I have always argued that the nature of injuries is in large part random; football is a vicious sport and there are so many different ways to get injured that are largely out of the control of the player, the coaching staff or the front office.  Not many would argue that the tackle that Nick Collins ended his career was unusual nor was the hit that Jermichael Finley took against Cleveland anything out of the norm.  Rodgers breaking his clavicle and Matthews breaking his thumb all occurred on mundane plays that both players have been involved in countless times before in their careers.

In 2013 alone, I would argue that the only two injuries likely could have been avoided were Brandon Merriweather spearing Eddie Lacy and maybe Randall Cobb breaking his leg against Baltimore (but in the defense of Matt Elam, going low is now encouraged to defenders with so many fines being levied to helmet to helmet contact).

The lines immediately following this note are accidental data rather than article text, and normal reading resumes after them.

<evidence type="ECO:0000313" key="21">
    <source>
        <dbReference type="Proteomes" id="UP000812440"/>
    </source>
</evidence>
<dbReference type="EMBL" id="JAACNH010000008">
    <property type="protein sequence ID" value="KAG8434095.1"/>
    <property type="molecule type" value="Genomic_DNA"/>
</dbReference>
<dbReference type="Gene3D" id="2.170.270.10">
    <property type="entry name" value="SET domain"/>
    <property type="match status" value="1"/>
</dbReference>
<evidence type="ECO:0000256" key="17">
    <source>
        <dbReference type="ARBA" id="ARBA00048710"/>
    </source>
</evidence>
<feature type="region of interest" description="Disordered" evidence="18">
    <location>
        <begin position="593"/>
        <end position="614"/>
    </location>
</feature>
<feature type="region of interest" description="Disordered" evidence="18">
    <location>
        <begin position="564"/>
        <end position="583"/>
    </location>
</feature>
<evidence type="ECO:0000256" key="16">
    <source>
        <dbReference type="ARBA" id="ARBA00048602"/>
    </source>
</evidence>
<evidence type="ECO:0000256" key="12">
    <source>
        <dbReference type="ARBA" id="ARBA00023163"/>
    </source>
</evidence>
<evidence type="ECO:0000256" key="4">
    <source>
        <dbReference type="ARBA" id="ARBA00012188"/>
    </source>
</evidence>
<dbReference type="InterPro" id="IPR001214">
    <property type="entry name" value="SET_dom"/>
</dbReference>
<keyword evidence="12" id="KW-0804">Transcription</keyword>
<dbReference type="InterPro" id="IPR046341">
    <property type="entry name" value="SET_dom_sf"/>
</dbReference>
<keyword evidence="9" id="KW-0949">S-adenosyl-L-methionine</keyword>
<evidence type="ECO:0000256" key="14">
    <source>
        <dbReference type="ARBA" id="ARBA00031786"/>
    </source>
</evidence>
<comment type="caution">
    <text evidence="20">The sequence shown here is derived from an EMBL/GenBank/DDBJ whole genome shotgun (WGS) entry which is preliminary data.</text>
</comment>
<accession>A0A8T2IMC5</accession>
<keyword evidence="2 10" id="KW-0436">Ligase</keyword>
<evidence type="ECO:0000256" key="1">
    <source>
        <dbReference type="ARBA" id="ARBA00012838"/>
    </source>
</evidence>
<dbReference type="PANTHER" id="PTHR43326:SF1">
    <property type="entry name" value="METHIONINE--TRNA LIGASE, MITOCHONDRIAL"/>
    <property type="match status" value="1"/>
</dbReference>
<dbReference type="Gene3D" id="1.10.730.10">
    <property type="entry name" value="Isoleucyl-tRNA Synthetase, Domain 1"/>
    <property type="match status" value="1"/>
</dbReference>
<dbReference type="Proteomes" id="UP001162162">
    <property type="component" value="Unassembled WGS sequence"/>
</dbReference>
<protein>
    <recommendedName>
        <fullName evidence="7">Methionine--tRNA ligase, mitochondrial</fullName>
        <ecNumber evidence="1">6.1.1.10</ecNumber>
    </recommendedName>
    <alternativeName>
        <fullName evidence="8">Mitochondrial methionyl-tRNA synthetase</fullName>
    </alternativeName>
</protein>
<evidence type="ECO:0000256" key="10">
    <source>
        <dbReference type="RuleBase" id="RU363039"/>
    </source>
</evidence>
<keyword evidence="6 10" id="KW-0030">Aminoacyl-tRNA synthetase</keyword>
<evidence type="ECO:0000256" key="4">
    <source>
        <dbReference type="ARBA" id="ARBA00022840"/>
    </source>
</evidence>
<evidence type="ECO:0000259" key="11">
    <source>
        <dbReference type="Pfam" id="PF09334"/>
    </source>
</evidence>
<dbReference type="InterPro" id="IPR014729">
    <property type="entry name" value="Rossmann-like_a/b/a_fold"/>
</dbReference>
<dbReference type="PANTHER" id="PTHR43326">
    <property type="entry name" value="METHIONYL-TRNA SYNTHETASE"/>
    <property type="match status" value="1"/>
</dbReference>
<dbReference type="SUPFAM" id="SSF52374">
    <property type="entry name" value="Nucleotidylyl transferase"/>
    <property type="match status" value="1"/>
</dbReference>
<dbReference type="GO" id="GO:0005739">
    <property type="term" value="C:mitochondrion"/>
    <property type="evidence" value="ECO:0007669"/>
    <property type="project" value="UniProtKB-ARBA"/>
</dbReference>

Data 1

However, it’s pretty undeniable that the Packers as a franchise have either had consistent terrible luck or something else is at play.  The Packers have had one of the worst strings of injuries over the last 4 years and it’s 99.9% significant compared to the rest of the league.  Fingers have been pointed at pretty much every remote possibility; plenty have blamed Ted Thompson and the front office for drafting players who are injury prone (i.e. Justin Harrell), some have blamed the coaching staff for not teaching proper form while others have blamed the strength and conditioning coaches (there was some ridiculous rumor that floated around that the 49ers had a secret stretching routine that made them impervious to injuries; keep in mind free agency does happen and more importantly players stretch out on the field for everyone to see).

6

February